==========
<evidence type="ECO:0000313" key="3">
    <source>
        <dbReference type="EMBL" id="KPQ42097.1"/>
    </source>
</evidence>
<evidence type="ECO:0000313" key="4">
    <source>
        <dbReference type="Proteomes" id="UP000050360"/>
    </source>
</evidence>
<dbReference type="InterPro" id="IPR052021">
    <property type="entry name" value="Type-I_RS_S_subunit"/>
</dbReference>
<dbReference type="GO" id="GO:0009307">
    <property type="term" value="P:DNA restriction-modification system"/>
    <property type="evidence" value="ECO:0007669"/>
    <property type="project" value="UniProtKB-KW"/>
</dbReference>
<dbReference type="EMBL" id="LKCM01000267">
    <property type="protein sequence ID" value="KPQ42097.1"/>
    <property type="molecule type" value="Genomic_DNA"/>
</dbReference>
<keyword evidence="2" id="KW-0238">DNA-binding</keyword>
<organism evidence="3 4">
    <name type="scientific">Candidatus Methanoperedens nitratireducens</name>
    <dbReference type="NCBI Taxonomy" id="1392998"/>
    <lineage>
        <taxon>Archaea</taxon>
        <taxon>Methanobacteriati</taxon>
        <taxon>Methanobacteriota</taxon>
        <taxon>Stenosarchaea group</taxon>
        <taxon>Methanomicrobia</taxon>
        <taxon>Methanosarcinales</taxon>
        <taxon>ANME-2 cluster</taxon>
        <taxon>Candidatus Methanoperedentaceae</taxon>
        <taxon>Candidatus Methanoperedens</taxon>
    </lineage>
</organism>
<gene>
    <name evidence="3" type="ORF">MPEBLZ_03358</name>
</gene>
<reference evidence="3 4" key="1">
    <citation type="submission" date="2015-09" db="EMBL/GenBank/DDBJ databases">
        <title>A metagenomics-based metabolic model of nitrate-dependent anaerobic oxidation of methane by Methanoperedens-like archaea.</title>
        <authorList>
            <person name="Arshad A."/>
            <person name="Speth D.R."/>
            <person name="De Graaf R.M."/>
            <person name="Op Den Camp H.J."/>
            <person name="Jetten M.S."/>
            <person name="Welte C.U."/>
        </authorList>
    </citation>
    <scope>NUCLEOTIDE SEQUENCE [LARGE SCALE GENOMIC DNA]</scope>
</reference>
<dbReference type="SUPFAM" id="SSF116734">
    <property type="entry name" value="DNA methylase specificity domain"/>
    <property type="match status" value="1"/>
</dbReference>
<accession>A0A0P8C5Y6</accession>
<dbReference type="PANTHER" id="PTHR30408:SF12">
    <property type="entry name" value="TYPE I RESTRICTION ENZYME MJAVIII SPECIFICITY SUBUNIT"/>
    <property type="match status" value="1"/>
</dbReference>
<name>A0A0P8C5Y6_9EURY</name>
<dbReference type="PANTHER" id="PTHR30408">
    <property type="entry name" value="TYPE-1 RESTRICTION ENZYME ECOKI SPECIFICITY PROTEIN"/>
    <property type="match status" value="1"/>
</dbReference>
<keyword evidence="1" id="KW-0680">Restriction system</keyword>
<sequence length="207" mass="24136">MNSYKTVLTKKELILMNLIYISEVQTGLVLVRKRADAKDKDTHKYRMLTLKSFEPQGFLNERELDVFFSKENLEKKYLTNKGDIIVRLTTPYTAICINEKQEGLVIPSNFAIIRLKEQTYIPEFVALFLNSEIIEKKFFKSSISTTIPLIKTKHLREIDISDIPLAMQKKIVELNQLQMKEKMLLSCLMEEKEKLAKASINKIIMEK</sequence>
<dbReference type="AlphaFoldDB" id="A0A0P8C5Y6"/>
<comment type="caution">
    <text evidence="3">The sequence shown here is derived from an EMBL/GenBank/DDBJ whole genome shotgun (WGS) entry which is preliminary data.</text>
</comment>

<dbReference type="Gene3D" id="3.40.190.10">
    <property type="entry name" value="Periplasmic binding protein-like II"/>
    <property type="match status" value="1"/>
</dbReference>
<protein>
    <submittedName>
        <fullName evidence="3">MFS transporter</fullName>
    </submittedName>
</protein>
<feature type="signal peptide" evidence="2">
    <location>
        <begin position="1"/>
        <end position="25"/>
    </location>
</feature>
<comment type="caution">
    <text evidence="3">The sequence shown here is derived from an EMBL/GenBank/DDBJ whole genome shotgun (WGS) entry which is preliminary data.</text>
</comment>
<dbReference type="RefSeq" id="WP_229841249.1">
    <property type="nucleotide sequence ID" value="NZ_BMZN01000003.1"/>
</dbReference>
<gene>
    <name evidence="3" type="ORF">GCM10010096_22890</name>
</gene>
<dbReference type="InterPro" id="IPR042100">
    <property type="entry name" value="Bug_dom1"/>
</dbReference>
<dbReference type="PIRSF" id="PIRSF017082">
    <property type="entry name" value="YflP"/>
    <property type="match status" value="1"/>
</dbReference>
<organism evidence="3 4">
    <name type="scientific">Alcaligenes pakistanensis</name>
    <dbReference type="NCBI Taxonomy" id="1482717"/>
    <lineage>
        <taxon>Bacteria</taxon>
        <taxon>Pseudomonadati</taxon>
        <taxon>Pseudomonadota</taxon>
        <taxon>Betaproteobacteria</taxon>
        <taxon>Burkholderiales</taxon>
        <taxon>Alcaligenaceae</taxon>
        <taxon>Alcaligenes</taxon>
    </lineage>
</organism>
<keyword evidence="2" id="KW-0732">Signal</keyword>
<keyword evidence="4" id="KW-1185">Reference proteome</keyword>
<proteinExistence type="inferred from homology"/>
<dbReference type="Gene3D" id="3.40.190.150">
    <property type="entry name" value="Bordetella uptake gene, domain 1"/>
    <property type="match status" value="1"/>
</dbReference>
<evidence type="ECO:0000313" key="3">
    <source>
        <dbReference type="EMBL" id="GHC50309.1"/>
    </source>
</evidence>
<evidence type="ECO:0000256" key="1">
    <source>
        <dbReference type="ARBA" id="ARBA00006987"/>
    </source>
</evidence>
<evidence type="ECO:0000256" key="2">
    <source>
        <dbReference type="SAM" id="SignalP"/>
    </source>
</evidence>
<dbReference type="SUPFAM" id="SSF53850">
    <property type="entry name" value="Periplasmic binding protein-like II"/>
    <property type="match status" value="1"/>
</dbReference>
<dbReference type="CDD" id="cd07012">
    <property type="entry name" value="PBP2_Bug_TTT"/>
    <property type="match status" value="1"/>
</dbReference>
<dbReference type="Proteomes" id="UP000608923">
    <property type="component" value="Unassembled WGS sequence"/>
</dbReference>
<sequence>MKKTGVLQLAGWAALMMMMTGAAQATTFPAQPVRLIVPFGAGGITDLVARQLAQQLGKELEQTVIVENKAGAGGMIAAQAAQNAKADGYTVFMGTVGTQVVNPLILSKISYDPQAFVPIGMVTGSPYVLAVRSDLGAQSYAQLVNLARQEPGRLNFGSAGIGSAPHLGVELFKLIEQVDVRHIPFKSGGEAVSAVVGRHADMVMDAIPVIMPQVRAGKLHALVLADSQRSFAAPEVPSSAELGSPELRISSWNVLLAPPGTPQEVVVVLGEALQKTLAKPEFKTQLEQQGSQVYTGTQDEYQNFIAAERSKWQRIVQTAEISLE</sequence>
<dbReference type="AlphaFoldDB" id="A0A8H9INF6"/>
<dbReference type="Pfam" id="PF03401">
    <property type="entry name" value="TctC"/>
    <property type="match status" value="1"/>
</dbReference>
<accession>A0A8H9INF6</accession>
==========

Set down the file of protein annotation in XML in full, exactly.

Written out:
<evidence type="ECO:0000313" key="3">
    <source>
        <dbReference type="EMBL" id="KPQ42097.1"/>
    </source>
</evidence>
<evidence type="ECO:0000313" key="4">
    <source>
        <dbReference type="Proteomes" id="UP000050360"/>
    </source>
</evidence>
<dbReference type="InterPro" id="IPR052021">
    <property type="entry name" value="Type-I_RS_S_subunit"/>
</dbReference>
<dbReference type="GO" id="GO:0009307">
    <property type="term" value="P:DNA restriction-modification system"/>
    <property type="evidence" value="ECO:0007669"/>
    <property type="project" value="UniProtKB-KW"/>
</dbReference>
<dbReference type="EMBL" id="LKCM01000267">
    <property type="protein sequence ID" value="KPQ42097.1"/>
    <property type="molecule type" value="Genomic_DNA"/>
</dbReference>
<keyword evidence="2" id="KW-0238">DNA-binding</keyword>
<organism evidence="3 4">
    <name type="scientific">Candidatus Methanoperedens nitratireducens</name>
    <dbReference type="NCBI Taxonomy" id="1392998"/>
    <lineage>
        <taxon>Archaea</taxon>
        <taxon>Methanobacteriati</taxon>
        <taxon>Methanobacteriota</taxon>
        <taxon>Stenosarchaea group</taxon>
        <taxon>Methanomicrobia</taxon>
        <taxon>Methanosarcinales</taxon>
        <taxon>ANME-2 cluster</taxon>
        <taxon>Candidatus Methanoperedentaceae</taxon>
        <taxon>Candidatus Methanoperedens</taxon>
    </lineage>
</organism>
<gene>
    <name evidence="3" type="ORF">MPEBLZ_03358</name>
</gene>
<reference evidence="3 4" key="1">
    <citation type="submission" date="2015-09" db="EMBL/GenBank/DDBJ databases">
        <title>A metagenomics-based metabolic model of nitrate-dependent anaerobic oxidation of methane by Methanoperedens-like archaea.</title>
        <authorList>
            <person name="Arshad A."/>
            <person name="Speth D.R."/>
            <person name="De Graaf R.M."/>
            <person name="Op Den Camp H.J."/>
            <person name="Jetten M.S."/>
            <person name="Welte C.U."/>
        </authorList>
    </citation>
    <scope>NUCLEOTIDE SEQUENCE [LARGE SCALE GENOMIC DNA]</scope>
</reference>
<dbReference type="SUPFAM" id="SSF116734">
    <property type="entry name" value="DNA methylase specificity domain"/>
    <property type="match status" value="1"/>
</dbReference>
<accession>A0A0P8C5Y6</accession>
<dbReference type="PANTHER" id="PTHR30408:SF12">
    <property type="entry name" value="TYPE I RESTRICTION ENZYME MJAVIII SPECIFICITY SUBUNIT"/>
    <property type="match status" value="1"/>
</dbReference>
<name>A0A0P8C5Y6_9EURY</name>
<dbReference type="PANTHER" id="PTHR30408">
    <property type="entry name" value="TYPE-1 RESTRICTION ENZYME ECOKI SPECIFICITY PROTEIN"/>
    <property type="match status" value="1"/>
</dbReference>
<keyword evidence="1" id="KW-0680">Restriction system</keyword>
<sequence length="207" mass="24136">MNSYKTVLTKKELILMNLIYISEVQTGLVLVRKRADAKDKDTHKYRMLTLKSFEPQGFLNERELDVFFSKENLEKKYLTNKGDIIVRLTTPYTAICINEKQEGLVIPSNFAIIRLKEQTYIPEFVALFLNSEIIEKKFFKSSISTTIPLIKTKHLREIDISDIPLAMQKKIVELNQLQMKEKMLLSCLMEEKEKLAKASINKIIMEK</sequence>
<dbReference type="AlphaFoldDB" id="A0A0P8C5Y6"/>
<comment type="caution">
    <text evidence="3">The sequence shown here is derived from an EMBL/GenBank/DDBJ whole genome shotgun (WGS) entry which is preliminary data.</text>
</comment>

<dbReference type="Gene3D" id="3.40.190.10">
    <property type="entry name" value="Periplasmic binding protein-like II"/>
    <property type="match status" value="1"/>
</dbReference>
<protein>
    <submittedName>
        <fullName evidence="3">MFS transporter</fullName>
    </submittedName>
</protein>
<feature type="signal peptide" evidence="2">
    <location>
        <begin position="1"/>
        <end position="25"/>
    </location>
</feature>
<comment type="caution">
    <text evidence="3">The sequence shown here is derived from an EMBL/GenBank/DDBJ whole genome shotgun (WGS) entry which is preliminary data.</text>
</comment>
<dbReference type="RefSeq" id="WP_229841249.1">
    <property type="nucleotide sequence ID" value="NZ_BMZN01000003.1"/>
</dbReference>
<gene>
    <name evidence="3" type="ORF">GCM10010096_22890</name>
</gene>
<dbReference type="InterPro" id="IPR042100">
    <property type="entry name" value="Bug_dom1"/>
</dbReference>
<dbReference type="PIRSF" id="PIRSF017082">
    <property type="entry name" value="YflP"/>
    <property type="match status" value="1"/>
</dbReference>
<organism evidence="3 4">
    <name type="scientific">Alcaligenes pakistanensis</name>
    <dbReference type="NCBI Taxonomy" id="1482717"/>
    <lineage>
        <taxon>Bacteria</taxon>
        <taxon>Pseudomonadati</taxon>
        <taxon>Pseudomonadota</taxon>
        <taxon>Betaproteobacteria</taxon>
        <taxon>Burkholderiales</taxon>
        <taxon>Alcaligenaceae</taxon>
        <taxon>Alcaligenes</taxon>
    </lineage>
</organism>
<keyword evidence="2" id="KW-0732">Signal</keyword>
<keyword evidence="4" id="KW-1185">Reference proteome</keyword>
<proteinExistence type="inferred from homology"/>
<dbReference type="Gene3D" id="3.40.190.150">
    <property type="entry name" value="Bordetella uptake gene, domain 1"/>
    <property type="match status" value="1"/>
</dbReference>
<evidence type="ECO:0000313" key="3">
    <source>
        <dbReference type="EMBL" id="GHC50309.1"/>
    </source>
</evidence>
<evidence type="ECO:0000256" key="1">
    <source>
        <dbReference type="ARBA" id="ARBA00006987"/>
    </source>
</evidence>
<evidence type="ECO:0000256" key="2">
    <source>
        <dbReference type="SAM" id="SignalP"/>
    </source>
</evidence>
<dbReference type="SUPFAM" id="SSF53850">
    <property type="entry name" value="Periplasmic binding protein-like II"/>
    <property type="match status" value="1"/>
</dbReference>
<dbReference type="CDD" id="cd07012">
    <property type="entry name" value="PBP2_Bug_TTT"/>
    <property type="match status" value="1"/>
</dbReference>
<dbReference type="Proteomes" id="UP000608923">
    <property type="component" value="Unassembled WGS sequence"/>
</dbReference>
<sequence>MKKTGVLQLAGWAALMMMMTGAAQATTFPAQPVRLIVPFGAGGITDLVARQLAQQLGKELEQTVIVENKAGAGGMIAAQAAQNAKADGYTVFMGTVGTQVVNPLILSKISYDPQAFVPIGMVTGSPYVLAVRSDLGAQSYAQLVNLARQEPGRLNFGSAGIGSAPHLGVELFKLIEQVDVRHIPFKSGGEAVSAVVGRHADMVMDAIPVIMPQVRAGKLHALVLADSQRSFAAPEVPSSAELGSPELRISSWNVLLAPPGTPQEVVVVLGEALQKTLAKPEFKTQLEQQGSQVYTGTQDEYQNFIAAERSKWQRIVQTAEISLE</sequence>
<dbReference type="AlphaFoldDB" id="A0A8H9INF6"/>
<dbReference type="Pfam" id="PF03401">
    <property type="entry name" value="TctC"/>
    <property type="match status" value="1"/>
</dbReference>
<accession>A0A8H9INF6</accession>